Holocene sea-level change and Antarctic melting history derived from geological observations and geophysical modeling along the Shimokita Peninsula, northern Japan
Article first published online: 13 JUL 2012
©2012. American Geophysical Union. All Rights Reserved.
Geophysical Research Letters
Volume 39, Issue 13, July 2012
How to Cite
2012), Holocene sea-level change and Antarctic melting history derived from geological observations and geophysical modeling along the Shimokita Peninsula, northern Japan, Geophys. Res. Lett., 39, L13502, doi:10.1029/2012GL051983., , , , , , and (
- Issue published online: 13 JUL 2012
- Article first published online: 13 JUL 2012
- Manuscript Accepted: 9 JUN 2012
- Manuscript Revised: 8 JUN 2012
- Manuscript Received: 12 APR 2012
- sea level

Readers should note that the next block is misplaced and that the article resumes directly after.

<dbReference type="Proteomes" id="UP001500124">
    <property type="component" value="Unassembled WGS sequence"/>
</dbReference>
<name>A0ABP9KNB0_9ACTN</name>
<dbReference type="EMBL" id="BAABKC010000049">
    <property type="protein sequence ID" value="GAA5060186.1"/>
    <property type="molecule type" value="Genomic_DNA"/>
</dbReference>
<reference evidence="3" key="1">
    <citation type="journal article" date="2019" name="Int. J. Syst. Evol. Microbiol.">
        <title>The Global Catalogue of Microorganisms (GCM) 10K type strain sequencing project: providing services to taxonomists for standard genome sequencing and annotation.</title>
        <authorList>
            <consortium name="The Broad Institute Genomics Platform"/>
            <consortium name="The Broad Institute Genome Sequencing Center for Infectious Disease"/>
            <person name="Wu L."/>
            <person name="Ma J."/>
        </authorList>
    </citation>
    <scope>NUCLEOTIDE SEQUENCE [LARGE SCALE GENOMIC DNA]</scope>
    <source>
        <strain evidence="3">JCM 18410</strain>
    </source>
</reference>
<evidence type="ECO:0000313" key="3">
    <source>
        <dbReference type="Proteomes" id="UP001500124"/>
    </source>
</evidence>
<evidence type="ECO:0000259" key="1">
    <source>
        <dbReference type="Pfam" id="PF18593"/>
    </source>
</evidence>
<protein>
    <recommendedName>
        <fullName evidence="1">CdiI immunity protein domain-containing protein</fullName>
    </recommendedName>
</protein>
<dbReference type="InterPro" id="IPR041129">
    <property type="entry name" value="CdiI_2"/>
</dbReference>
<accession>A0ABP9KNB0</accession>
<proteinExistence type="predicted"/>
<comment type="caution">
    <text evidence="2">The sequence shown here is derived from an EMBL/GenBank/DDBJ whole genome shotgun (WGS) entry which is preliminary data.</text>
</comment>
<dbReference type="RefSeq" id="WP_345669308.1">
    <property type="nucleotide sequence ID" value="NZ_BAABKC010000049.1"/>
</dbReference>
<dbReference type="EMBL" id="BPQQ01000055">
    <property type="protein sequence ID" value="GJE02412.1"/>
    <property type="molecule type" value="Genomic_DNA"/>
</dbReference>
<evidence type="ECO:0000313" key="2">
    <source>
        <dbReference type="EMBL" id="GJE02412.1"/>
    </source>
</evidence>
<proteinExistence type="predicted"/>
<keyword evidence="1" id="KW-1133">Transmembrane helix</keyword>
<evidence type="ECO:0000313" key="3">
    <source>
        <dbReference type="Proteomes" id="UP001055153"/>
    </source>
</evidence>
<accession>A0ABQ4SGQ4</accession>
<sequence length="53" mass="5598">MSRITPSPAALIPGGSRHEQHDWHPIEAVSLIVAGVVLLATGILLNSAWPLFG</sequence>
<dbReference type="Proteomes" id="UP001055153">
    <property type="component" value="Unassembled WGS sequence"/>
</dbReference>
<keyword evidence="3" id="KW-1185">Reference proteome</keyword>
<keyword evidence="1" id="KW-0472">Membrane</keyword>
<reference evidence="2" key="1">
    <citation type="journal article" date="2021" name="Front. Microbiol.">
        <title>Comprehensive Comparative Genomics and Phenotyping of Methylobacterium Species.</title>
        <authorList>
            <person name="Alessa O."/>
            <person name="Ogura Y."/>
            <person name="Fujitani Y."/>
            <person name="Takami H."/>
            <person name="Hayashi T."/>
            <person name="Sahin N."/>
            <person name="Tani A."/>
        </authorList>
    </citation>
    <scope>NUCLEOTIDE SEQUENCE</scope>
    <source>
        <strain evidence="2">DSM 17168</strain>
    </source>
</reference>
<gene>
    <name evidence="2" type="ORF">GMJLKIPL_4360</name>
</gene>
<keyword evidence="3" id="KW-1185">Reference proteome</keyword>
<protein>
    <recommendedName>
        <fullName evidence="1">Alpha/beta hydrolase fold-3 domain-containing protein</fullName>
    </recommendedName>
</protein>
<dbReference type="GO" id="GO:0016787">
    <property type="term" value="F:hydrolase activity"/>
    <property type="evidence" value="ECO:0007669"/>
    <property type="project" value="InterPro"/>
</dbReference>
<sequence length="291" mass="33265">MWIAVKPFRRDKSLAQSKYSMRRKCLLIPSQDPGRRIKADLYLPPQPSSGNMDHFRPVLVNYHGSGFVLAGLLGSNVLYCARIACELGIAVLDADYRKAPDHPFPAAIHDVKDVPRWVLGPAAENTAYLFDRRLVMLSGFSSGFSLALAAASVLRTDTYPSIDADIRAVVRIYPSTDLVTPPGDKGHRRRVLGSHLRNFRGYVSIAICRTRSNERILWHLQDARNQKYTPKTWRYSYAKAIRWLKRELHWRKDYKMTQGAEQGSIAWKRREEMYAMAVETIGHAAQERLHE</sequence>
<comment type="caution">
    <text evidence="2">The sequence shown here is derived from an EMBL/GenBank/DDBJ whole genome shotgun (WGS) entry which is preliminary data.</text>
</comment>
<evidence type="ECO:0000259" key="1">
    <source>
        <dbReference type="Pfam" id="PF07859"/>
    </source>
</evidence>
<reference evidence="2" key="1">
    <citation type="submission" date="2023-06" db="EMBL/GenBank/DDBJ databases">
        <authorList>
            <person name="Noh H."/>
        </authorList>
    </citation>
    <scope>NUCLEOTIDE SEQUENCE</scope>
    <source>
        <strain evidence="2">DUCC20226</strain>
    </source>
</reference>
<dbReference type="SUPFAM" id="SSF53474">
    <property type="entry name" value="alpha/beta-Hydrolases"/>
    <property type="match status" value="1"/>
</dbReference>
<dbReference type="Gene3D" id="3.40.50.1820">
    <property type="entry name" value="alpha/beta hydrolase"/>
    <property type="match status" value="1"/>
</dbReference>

A Mid to Late Holocene sea-level record based on combined geomorphological, geological and micropaleontological observations was obtained from well-developed wave cut benches subaerially exposed along the Shimokita Peninsula, northern Japan. Results indicate that the benches were formed during mid to late Holocene sea-level transgressions, reaching a maximum highstand level of 2 m above present at about 4,000 years ago. This timing corresponds to an abrupt, order of magnitude decrease in sedimentation rate as recorded in a core recovered from proximal Mutsu Bay. In addition, glacio-hydro-isostatic adjustment due to crustal deformation in response to postglacial sea-level rise was modeled, and results are consistent with the reconstructed local 2 m highstand. Given that meltwater contributions from the major North American and European ice sheets had largely ceased by 7,000 years ago, these independent lines of evidence, taken together, indicate that melting of the Antarctic ice sheet ended by 4,000 years ago.